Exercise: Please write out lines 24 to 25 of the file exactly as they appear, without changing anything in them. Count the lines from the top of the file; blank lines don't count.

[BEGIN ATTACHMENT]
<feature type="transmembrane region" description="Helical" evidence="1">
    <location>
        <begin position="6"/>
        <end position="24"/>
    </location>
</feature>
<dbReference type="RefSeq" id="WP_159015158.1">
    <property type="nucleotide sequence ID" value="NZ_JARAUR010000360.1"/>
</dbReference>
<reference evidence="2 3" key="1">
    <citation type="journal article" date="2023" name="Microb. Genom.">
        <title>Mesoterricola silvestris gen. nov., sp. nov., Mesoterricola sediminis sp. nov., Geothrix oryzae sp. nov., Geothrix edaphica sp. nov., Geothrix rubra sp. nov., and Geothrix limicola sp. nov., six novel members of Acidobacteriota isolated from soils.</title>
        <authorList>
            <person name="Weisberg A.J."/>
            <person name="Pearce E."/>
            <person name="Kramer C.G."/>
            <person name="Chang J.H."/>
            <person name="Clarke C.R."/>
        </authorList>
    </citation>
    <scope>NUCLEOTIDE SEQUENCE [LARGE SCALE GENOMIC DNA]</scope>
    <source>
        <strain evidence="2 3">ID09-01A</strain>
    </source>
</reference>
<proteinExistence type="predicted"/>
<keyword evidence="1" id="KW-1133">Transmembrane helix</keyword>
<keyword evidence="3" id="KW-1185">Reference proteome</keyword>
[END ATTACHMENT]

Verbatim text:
    </source>
</reference>